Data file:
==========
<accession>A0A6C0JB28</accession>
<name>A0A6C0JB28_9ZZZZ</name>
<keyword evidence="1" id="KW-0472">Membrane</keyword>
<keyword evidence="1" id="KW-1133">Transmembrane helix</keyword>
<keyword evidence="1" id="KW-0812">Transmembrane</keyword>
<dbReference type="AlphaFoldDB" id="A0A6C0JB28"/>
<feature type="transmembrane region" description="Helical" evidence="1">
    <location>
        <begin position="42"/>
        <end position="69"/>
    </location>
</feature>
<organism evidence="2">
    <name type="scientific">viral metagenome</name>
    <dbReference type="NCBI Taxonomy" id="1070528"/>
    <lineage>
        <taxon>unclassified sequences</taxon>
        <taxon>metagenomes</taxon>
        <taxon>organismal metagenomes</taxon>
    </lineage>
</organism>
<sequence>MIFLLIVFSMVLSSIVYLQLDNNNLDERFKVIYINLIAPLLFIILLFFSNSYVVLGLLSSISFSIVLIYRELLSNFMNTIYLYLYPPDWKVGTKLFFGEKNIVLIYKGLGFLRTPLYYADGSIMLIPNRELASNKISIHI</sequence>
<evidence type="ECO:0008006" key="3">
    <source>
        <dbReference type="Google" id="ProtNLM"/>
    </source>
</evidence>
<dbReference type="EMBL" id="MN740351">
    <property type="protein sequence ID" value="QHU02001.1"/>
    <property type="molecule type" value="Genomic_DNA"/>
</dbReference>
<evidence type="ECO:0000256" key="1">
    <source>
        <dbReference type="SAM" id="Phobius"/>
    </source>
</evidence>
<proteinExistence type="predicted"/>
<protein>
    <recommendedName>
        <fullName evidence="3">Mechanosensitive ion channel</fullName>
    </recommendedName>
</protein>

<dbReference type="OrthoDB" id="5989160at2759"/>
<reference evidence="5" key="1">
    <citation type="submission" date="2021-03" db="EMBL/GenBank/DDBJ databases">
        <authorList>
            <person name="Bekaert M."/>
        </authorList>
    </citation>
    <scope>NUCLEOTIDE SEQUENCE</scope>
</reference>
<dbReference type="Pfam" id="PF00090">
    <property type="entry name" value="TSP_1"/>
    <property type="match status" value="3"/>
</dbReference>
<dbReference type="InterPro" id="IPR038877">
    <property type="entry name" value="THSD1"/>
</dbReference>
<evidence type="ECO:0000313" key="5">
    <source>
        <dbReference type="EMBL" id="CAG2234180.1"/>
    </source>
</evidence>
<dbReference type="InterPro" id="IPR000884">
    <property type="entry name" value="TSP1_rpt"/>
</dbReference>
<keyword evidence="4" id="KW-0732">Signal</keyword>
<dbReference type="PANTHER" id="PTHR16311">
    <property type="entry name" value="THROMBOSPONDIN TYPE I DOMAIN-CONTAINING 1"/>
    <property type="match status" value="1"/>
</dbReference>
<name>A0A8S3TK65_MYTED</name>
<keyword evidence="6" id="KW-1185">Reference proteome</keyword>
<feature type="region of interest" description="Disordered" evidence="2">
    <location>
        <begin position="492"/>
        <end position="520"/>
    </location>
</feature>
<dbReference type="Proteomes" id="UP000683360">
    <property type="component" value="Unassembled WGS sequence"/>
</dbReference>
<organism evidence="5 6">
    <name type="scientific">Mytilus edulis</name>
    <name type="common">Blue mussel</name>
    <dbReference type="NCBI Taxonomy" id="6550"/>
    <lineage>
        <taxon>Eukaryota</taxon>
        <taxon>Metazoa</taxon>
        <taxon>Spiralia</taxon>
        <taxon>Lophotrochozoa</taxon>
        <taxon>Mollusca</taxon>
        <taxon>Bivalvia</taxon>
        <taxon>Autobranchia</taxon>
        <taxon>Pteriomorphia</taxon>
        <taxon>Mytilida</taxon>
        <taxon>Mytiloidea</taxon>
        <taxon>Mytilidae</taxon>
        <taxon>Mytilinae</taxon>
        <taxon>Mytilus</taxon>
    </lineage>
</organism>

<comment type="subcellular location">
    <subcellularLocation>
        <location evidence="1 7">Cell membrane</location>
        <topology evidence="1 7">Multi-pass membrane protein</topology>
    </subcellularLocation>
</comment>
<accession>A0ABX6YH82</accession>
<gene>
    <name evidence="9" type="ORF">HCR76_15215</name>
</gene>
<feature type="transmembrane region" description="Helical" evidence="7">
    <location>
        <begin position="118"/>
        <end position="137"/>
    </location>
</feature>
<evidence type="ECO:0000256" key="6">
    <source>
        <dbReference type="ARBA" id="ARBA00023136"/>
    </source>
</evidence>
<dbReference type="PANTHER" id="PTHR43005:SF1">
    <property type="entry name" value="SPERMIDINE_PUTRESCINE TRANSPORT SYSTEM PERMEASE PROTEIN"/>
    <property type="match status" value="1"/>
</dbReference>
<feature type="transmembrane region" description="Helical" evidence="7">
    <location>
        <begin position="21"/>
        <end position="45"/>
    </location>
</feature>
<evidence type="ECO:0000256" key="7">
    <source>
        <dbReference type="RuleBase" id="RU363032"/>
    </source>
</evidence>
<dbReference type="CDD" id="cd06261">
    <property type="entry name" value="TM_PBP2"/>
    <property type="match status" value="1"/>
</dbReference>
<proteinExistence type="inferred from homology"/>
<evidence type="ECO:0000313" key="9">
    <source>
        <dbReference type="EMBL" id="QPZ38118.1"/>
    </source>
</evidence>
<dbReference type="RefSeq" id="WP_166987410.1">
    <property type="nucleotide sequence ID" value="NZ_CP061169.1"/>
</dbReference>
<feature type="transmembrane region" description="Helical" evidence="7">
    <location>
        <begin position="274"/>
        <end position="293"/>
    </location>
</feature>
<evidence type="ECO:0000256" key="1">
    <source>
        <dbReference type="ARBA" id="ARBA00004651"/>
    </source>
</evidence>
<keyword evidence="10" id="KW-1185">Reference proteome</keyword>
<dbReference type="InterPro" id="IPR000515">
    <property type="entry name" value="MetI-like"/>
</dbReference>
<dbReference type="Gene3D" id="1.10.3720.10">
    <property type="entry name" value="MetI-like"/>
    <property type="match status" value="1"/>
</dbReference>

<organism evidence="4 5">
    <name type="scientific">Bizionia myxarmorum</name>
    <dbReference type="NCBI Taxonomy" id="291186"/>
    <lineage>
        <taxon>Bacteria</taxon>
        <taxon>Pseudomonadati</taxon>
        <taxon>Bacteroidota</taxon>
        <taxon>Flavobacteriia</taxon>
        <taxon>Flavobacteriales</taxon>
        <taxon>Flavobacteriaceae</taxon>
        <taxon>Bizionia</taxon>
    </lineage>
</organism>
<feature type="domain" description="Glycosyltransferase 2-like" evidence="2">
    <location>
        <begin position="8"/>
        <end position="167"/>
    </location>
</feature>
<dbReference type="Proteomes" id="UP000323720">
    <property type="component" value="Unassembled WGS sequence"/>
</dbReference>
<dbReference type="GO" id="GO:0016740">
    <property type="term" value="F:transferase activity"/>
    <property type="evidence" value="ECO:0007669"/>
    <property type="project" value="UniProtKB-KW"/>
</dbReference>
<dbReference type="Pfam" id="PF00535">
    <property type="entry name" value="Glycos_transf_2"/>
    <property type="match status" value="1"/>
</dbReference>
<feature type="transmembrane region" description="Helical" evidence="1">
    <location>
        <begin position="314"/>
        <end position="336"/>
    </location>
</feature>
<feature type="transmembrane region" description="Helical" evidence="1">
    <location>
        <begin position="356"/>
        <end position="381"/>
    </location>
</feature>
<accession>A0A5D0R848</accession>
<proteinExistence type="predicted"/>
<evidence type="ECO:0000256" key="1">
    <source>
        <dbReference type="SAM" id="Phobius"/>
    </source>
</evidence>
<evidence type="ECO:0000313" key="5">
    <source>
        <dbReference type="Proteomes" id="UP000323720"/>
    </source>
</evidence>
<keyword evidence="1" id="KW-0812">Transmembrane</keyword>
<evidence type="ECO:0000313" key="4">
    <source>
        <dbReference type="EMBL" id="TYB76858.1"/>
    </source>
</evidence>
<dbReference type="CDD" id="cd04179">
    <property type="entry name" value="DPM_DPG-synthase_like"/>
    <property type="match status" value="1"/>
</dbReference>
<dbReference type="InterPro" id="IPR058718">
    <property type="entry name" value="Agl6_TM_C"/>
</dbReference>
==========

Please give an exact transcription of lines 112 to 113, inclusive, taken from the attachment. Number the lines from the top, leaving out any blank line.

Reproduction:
</gene>
<feature type="transmembrane region" description="Helical" evidence="7">